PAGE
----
Abstract

Olivine in dunite, peridotite, and olivine powder has been recrystallized syntectonically during compression tests at temperatures from 950°C to 1350°C, confining pressures from 5 to 30 kb, and strain rates from 10−3 to 10−8/sec. For intragranular recrystallization of the dunite, the orientations of the new grains are controlled by the host orientation. For inter-granular recrystallization and total recrystallization of the dunite and of olivine powder, the orientations of the grains are controlled dominantly by the stress. The fabric produced over the entire range of physical conditions is a [010] maximum parallel to σ1 and [001] and [100] girdles in the σ2 = σ3 plane.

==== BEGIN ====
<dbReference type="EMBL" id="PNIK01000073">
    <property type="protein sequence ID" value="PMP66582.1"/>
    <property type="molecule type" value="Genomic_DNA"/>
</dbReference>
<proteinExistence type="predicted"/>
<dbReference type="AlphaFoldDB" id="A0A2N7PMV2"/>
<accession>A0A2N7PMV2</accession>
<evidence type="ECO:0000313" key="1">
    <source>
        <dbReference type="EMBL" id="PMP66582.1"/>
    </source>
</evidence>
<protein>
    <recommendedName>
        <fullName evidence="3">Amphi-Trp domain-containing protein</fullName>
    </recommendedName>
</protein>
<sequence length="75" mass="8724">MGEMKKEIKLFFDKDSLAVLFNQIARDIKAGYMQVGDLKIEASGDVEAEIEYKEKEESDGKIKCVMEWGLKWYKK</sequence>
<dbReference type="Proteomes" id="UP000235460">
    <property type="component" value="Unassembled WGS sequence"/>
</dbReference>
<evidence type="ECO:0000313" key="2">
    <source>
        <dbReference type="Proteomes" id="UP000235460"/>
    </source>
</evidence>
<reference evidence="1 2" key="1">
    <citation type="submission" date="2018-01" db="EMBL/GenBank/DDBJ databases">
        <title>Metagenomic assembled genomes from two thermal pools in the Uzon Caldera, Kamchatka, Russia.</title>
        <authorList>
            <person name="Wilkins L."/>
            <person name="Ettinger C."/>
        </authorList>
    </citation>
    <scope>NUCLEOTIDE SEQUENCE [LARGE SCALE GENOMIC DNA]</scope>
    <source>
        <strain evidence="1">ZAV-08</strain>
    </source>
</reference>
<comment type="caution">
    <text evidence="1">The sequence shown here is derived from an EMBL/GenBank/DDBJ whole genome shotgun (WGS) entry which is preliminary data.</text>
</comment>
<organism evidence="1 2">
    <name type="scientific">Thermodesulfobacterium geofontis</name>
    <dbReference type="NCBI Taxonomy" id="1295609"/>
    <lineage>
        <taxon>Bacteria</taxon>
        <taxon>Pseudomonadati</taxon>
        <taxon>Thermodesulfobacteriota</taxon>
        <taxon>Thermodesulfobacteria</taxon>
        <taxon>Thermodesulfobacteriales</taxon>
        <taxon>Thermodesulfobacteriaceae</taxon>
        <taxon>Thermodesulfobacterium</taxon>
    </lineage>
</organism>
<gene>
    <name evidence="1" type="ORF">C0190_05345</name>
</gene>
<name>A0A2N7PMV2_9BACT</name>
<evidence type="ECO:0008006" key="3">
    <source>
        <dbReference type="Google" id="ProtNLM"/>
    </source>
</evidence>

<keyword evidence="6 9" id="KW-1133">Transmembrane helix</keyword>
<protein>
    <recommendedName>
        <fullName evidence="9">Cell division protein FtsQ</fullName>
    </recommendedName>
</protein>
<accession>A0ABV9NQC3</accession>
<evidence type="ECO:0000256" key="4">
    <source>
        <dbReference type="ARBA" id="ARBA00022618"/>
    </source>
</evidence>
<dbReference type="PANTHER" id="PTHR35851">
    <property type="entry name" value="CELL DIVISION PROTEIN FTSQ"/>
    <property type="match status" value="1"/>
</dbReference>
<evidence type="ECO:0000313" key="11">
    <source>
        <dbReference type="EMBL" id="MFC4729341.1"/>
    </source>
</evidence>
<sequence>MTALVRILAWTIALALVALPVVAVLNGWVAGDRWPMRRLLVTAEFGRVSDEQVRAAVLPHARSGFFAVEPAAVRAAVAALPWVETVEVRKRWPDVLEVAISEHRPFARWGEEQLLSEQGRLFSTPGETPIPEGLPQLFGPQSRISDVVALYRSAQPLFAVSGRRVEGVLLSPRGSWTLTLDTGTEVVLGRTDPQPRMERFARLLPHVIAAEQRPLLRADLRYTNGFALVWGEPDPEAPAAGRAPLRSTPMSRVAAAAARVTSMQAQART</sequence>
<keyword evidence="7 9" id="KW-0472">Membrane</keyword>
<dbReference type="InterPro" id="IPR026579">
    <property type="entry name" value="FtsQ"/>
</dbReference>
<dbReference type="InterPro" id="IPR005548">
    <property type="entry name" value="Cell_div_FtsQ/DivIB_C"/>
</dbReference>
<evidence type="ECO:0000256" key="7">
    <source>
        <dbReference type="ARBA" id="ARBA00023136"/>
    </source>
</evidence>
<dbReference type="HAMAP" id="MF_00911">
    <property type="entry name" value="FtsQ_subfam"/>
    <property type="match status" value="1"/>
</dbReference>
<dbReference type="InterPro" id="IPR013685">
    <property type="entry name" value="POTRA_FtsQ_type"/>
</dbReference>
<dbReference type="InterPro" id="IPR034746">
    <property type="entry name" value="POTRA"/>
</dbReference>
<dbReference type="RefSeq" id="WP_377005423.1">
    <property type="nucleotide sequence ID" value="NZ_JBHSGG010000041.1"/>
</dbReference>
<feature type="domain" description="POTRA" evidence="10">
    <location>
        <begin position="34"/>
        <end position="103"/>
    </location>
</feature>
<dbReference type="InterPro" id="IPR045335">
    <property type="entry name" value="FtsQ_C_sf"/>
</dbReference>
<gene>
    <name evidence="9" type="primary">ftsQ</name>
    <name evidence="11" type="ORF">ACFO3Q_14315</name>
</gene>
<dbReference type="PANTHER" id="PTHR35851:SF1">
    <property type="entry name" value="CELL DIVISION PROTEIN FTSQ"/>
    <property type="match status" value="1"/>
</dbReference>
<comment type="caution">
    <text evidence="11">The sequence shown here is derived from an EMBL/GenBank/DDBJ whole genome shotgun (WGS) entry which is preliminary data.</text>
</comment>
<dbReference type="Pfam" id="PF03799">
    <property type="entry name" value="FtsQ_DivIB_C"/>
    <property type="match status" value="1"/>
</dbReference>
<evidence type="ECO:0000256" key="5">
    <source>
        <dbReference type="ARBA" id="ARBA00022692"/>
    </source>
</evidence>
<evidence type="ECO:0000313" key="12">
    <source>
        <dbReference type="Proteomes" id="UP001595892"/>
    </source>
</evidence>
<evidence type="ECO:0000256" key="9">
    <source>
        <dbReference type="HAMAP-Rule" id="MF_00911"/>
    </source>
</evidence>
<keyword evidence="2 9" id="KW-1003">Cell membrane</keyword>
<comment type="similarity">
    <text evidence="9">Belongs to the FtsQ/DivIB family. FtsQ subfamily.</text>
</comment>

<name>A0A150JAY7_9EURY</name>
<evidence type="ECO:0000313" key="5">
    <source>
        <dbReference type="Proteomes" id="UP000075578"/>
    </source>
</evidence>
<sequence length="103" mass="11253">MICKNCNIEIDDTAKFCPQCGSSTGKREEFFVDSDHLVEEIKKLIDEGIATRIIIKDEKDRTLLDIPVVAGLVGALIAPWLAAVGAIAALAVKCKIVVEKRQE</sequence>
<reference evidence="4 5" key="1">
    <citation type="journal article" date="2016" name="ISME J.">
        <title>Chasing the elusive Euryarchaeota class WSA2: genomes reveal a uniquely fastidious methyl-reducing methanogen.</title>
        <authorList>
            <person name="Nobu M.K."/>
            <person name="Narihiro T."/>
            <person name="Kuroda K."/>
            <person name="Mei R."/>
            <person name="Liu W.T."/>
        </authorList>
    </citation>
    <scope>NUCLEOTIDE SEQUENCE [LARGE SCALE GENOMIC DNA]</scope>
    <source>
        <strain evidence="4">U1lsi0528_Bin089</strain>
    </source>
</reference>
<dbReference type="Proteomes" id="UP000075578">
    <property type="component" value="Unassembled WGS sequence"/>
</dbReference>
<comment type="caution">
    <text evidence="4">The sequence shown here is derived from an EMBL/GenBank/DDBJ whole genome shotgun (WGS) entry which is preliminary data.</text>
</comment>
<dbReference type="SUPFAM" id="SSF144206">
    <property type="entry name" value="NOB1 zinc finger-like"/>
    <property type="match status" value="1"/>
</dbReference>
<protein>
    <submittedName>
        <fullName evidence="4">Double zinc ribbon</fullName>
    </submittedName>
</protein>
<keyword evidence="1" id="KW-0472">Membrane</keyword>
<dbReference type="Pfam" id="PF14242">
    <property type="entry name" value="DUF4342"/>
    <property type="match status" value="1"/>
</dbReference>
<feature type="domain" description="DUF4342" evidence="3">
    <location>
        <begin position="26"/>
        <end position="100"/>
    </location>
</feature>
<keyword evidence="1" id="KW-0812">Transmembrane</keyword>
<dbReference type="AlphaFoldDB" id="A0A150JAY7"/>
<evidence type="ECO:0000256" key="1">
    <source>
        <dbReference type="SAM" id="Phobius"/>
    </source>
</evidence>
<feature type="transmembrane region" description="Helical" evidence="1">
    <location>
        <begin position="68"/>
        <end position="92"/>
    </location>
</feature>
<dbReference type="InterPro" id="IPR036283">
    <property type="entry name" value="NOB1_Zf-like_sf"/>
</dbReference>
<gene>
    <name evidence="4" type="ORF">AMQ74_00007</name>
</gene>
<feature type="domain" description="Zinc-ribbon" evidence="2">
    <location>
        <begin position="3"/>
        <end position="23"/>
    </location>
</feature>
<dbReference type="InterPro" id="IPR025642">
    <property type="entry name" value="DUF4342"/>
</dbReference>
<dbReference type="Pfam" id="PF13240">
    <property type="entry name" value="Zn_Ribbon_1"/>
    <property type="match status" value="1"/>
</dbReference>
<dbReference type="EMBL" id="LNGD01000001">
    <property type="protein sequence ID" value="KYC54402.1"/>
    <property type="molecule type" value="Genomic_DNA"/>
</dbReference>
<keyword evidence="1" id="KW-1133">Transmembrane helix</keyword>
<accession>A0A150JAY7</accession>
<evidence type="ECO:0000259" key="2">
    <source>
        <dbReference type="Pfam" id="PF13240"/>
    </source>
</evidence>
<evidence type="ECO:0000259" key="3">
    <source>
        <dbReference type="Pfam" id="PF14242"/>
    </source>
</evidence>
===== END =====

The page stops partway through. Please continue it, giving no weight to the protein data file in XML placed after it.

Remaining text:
With few exceptions, and allowances for the experimental requirement that σ2 = σ3, fabrics in olivine tectonites are similar to those produced experimentally. Such probable upper mantle source materials as ultramafic nodules in diamond-bearing kimberlites and in under-saturated basalts and “Alpine-type” peridotites show these same preferred orientations. We propose, therefore, that Syntectonic recrystallization is an important or dominant mode of flow in the upper mantle at temperatures above about 500°C. The implications of this conclusion, as they bear on seismicity and seismic anisotropy, are considered in light of the two most seriously regarded hypotheses advanced to explain motions of spreading plates of the lithosphere.

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